“I don’t think as young twenty-somethings we had the respect for him he was probably due,” Brueske said. “We figured he was 100 years old.”
Not that Berry, 56 at the time, would have begrudged them the beer. Berry was widely known for not being much of a drinker — he talked of drinking screwdrivers “without the driver.” And he wouldn’t have had time to drink much anyway, as he walked over to the La Crosse Center from his room in the Radisson about 10 minutes before he was supposed to be on stage, accompanied by an imposing bodyguard.
When he got to the Center, Berry asked for his payment — $15,000 — and was offered a check, which he refused, forcing the promoter to scramble to scrounge up $15,000 in cash.
Haskell recalled that he, Brueske and Roesler had to go through preshow makeup sessions because MTV was filming a documentary. “These were New York babes, and they knew their stuff,” he said. “I don’t think any of that footage ever made the cut, though.”
The three got out on stage and started up a “little ditty to get the groove going,” Haskell recalled. And then Berry took the stage. It was the first time they saw him that day, and the guys in the band got the most basic of instruction: “When I stomp my left foot, you start. When I stomp it again, you stop.”
That should have worked well, in theory. “Everything went well the first two or three songs, but then he started dancing,” Haskell said. “Everybody knew the material, it was just a matter of knowing where he was going.”
Then Berry broke a guitar string. Roesler remembers Leach grabbing Changing Times guitarist Tari Tovsen’s Les Paul guitar and plugging it in as a replacement guitar for Berry. But the Les Paul wasn’t a stereo rig like Berry’s signature Gibson ES335, and there was a bad buzz when plugged into Berry’s amp. So Berry soldiered on with five strings, and then late in the show broke another string.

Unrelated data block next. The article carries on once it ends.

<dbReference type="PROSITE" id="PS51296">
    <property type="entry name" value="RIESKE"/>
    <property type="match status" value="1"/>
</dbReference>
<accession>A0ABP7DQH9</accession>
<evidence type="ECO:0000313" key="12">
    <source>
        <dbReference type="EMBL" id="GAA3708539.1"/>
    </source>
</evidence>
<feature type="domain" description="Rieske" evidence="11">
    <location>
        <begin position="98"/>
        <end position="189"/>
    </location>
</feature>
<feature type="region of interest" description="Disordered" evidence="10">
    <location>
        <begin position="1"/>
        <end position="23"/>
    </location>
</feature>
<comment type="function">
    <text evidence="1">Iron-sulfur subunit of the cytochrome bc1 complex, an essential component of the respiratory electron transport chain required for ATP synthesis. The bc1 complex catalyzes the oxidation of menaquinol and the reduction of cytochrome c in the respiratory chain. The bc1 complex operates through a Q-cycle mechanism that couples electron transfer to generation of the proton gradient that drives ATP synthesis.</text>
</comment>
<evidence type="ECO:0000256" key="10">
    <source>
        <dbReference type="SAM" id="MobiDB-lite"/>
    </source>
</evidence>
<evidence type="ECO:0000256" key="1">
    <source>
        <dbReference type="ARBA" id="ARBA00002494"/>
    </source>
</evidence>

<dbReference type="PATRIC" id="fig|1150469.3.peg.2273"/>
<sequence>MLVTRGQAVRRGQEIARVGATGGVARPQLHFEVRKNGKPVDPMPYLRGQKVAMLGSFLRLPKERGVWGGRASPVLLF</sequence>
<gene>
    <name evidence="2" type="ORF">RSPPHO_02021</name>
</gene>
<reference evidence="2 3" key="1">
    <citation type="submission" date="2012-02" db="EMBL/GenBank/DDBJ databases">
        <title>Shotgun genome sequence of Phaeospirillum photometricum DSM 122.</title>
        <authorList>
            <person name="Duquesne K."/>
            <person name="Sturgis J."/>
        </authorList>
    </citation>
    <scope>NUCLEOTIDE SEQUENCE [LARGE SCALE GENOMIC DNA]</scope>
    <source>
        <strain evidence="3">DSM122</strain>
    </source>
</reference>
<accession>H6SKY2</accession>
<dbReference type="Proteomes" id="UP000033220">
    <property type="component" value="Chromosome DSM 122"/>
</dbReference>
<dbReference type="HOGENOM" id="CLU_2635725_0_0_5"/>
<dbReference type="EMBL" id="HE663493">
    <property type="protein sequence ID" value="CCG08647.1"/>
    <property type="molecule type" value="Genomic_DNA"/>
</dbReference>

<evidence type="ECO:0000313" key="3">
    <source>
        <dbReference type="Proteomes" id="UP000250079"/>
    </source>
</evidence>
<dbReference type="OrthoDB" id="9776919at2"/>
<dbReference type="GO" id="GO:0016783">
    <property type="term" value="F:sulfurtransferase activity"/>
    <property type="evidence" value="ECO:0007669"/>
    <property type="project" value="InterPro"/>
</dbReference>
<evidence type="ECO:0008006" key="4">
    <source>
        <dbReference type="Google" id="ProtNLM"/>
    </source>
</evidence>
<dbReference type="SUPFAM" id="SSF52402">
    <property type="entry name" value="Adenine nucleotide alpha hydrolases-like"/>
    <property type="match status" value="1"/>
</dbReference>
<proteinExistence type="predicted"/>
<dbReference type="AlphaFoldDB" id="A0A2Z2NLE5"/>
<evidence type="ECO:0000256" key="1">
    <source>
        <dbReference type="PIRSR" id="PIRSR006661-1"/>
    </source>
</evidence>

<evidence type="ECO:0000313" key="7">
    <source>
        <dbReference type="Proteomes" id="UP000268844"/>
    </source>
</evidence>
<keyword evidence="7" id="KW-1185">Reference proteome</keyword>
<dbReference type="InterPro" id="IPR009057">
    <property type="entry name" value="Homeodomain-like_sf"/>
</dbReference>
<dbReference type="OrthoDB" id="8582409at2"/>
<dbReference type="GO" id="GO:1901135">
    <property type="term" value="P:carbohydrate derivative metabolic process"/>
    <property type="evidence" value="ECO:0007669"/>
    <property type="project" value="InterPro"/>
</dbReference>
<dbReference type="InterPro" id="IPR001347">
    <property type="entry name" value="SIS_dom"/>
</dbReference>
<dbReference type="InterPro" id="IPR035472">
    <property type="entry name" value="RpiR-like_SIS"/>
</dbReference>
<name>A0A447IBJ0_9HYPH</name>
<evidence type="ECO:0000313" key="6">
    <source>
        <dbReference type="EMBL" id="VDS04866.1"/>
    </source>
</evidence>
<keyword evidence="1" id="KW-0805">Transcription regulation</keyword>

Haskell figured they played maybe a dozen songs, with the show over in little more than an hour, ending with Berry inviting people up on the stage to dance. “It was total chaos at the end,” Haskell said.
It might not have been the peak Chuck Berry experience, especially being short on strings, but from the perspective of his backing band, it was a good show.
“We rocked ’em,” Roesler said.
Brueske agreed: “He really was an icon, and he really was a legend. … He just kind of came alive when the lights came up. We were hanging on for dear life.”
“It was an honor for us guys to be involved in it,” Haskell said. “Whoever was there got their money’s worth.”
The Tribune’s Geri Parlin had a different take on the concert. In a review in the next day’s paper, she basically advised Berry to hang it up. “Somebody forgot to tell Chuck Berry he’s too old for the concert circuit,” Parlin wrote. “Eleven dollars is too much to spend to find out that Berry, at age 56, is better on vinyl than he is under the spotlights.”